Why is it that millions of Britons say that life for the average person has improved, but that the country has got worse overall? Peter Kellner explains
In 1952, when Queen Elizabeth succeeded her father, Britain was broke. Meat, butter and sweets were still rationed. Abortion and homosexuality were illegal. Polio maimed thousands of children a year. Smog killed thousands of adults. Innocent people were sentenced to death. Plays were censored. Just 17 MPs were women.
I can just remember the death of George VI: the day off infant school and the thick black lines marking the columns of the newspapers. I recall the 1950s as a grim, restrictive time. During the Queen’s 60 years on the throne, Britain has changed unquestionably for the better.
That’s my opinion, anyway. However, according to YouGov’s latest poll for the Sunday Times, I am in a minority. Just 30% think Britain has changed for the better. Rather more, 43%, think Britain has changed for the worse.
When I first saw these figures, I was startled. Adding in the 27% who don’t take sides, how can seven out of ten people fail to regard today’s Britain as an immensely better country? To my surprise, the people most likely to say Britain has changed for the worse are those, like me, who have lived throughout the Queen’s reign – the over sixties. The people who are most likely to think Britain has changed for the better are the under 25s.
Then I reflected that we have a tendency to think the present is worse than the past, and the future will be worse than the present. One of Labour’s problems towards the end of its 13 years in office was that most people thought that crime had increased, public services had deteriorated and pensioners were poorer. By any objective test, the opposite was true, but most voters didn’t believe it.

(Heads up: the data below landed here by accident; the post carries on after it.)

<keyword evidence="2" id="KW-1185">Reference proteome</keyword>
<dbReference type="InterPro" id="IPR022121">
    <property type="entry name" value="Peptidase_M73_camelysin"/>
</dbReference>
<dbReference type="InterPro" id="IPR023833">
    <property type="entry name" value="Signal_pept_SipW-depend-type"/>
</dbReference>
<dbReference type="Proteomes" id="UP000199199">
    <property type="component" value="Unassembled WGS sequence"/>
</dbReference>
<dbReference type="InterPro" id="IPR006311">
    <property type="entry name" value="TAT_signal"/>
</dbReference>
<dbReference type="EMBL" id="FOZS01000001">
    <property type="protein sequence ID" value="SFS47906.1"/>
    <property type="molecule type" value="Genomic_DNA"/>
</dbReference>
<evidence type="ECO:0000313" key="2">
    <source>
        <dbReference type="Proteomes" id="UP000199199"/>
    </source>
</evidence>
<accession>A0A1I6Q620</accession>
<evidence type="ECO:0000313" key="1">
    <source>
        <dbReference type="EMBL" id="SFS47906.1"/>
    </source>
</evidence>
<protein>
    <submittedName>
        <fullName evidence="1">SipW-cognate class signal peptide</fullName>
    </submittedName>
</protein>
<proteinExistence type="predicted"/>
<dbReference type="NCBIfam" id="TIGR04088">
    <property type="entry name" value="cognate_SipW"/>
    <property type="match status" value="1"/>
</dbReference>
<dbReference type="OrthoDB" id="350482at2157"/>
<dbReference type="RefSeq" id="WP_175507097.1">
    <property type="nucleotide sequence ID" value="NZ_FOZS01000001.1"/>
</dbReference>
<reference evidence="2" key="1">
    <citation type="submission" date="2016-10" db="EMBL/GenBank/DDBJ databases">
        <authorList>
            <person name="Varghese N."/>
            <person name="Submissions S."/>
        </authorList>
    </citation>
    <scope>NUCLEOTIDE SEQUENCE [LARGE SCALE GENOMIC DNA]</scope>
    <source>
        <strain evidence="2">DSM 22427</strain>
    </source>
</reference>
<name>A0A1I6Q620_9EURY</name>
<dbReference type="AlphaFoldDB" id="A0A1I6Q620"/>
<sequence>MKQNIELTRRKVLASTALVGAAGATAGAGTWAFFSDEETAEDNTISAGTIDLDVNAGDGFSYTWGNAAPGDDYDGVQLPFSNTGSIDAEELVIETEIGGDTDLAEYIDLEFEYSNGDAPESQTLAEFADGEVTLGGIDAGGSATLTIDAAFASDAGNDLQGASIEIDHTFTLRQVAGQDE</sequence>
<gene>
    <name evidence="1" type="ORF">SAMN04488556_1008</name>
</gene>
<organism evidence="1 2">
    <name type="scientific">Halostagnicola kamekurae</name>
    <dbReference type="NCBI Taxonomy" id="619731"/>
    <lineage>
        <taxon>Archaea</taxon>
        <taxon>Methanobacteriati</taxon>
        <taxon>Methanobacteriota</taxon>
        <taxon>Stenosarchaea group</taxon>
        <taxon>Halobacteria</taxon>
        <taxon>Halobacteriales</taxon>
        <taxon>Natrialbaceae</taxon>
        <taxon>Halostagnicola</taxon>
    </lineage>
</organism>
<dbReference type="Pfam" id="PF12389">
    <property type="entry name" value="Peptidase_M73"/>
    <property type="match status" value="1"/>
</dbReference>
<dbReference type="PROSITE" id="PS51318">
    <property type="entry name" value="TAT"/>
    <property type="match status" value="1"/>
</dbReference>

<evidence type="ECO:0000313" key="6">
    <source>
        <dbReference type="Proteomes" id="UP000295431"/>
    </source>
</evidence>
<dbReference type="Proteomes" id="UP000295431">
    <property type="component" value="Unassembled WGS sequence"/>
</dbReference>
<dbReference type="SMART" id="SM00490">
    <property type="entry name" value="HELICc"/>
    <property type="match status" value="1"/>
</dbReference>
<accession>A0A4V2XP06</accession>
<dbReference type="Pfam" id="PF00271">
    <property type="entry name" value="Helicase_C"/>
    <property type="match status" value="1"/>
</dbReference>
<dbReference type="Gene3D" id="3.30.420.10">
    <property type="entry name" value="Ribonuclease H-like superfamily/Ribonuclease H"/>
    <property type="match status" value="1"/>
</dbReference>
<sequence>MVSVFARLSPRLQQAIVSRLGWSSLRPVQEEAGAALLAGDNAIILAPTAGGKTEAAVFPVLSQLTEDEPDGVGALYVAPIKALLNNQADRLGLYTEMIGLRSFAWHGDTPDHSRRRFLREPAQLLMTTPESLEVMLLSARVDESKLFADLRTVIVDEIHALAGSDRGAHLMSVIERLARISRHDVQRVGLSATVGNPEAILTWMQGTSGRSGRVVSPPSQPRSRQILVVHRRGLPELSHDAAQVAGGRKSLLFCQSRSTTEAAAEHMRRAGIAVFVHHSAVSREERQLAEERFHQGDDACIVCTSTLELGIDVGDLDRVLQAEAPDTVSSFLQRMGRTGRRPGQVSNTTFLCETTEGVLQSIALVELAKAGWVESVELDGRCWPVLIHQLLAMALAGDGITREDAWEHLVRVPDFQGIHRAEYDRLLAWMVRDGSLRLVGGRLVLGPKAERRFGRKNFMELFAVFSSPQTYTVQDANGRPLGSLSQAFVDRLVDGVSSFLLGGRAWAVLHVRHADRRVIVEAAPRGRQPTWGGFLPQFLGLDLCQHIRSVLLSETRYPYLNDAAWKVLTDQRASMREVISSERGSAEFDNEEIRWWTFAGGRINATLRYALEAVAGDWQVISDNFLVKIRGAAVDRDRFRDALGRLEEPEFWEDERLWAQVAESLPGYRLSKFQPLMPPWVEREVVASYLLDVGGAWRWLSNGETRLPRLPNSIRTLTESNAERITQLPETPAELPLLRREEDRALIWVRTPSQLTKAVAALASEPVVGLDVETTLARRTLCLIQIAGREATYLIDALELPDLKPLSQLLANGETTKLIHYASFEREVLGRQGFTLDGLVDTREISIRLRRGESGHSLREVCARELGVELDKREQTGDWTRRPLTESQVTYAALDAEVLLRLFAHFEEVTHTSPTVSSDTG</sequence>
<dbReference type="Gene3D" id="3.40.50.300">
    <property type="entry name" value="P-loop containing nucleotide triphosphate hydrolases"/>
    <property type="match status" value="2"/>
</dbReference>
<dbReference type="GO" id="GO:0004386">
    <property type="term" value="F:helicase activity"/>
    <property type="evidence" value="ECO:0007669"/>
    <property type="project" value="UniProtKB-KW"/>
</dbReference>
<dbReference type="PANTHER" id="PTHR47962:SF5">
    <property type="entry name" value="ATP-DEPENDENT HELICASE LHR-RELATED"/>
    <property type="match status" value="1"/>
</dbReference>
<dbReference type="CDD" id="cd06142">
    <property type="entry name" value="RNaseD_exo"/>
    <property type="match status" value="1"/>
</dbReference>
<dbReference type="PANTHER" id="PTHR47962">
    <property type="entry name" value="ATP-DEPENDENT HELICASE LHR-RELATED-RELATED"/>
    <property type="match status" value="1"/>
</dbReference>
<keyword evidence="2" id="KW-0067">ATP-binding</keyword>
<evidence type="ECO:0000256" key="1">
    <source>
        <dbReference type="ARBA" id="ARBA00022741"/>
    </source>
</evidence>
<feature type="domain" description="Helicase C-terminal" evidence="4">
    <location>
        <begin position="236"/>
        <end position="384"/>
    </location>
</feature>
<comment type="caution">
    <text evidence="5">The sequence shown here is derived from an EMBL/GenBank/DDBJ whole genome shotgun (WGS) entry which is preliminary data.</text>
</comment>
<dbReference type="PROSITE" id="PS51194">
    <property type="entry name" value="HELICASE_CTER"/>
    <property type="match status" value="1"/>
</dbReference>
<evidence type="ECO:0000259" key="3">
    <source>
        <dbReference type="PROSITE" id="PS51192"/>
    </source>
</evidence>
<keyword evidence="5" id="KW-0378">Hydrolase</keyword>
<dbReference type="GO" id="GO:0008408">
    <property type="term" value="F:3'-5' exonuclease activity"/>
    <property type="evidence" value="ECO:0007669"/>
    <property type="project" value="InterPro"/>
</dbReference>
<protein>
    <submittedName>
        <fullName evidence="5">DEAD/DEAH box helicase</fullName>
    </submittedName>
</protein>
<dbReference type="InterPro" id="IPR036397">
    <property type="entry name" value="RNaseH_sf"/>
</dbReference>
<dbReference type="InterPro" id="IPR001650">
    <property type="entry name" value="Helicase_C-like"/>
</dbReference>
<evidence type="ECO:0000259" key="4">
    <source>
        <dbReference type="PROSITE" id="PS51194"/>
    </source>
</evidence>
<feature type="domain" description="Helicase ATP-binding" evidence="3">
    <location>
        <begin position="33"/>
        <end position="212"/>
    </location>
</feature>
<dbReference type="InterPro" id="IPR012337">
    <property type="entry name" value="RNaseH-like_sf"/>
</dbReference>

Consumer confidence data tell the same story. When the economy is flat on its back, as now, a big majority expect their household finances to deteriorate. When the economy is booming, the majority is smaller – but it’s rare for optimists to outnumber pessimists, even when living standards are rising steadily.
So maybe the sixty-year view is simply a long-term extension of the tendency of Britons to nostalgic pessimism: to love the past and fear the future. But was there another explanation? Could our results have something to do with the way we posed the question? We didn’t ask about living standards, or the economy, the quality of life. We asked about the country – ‘has Britain changed for the better or worse’ – not the everyday experiences of its people.
To test this point, we asked a differently-worded question in our next poll: over the past 60 years, has ‘the quality of life for the average person in Britain’ changed for the better or worse? This time, the responses were very different: 65% said better, 19% said worse, and the rest said neither or don’t know.
Phew. Most of my fellow Britons reject the perverse view that life has got worse (though I remain slightly perplexed that as many as 35% fail to acknowledge the, to me, obvious truth that our quality of life has improved vastly).
However, the contrast between the two sets of results simply raises another conundrum. What is it that causes millions of Britons to say both that life has improved but the country has got worse? The contrast is strongest among the over 60s – that is among the people who, like me, can recall Britain and British life in the early years of the Queen’s reign.
Having delved into more poll results on more issues than a sane adult should ever be required to analyse, I suspect the answer goes like this. We know that we are better off, healthier, better educated and better informed than our grandparents. We travel further, live longer and enjoy more freedom.
But we respect our politicians less. We regard our neighbourhoods as less safe and less friendly. We regret that Britain has been relegated from the premier division of world powers. Many of us think that globalisation, immigration and Europe have changed Britain for the worse. Inequality has grown. We are less secure.
If that, or something like it, explains the mood of Britain in the Queen’s diamond jubilee year, then the challenge facing our political system is not simply to address the issues that affect our daily lives. It is something larger, almost existential: to make us feel good again about the country that we share.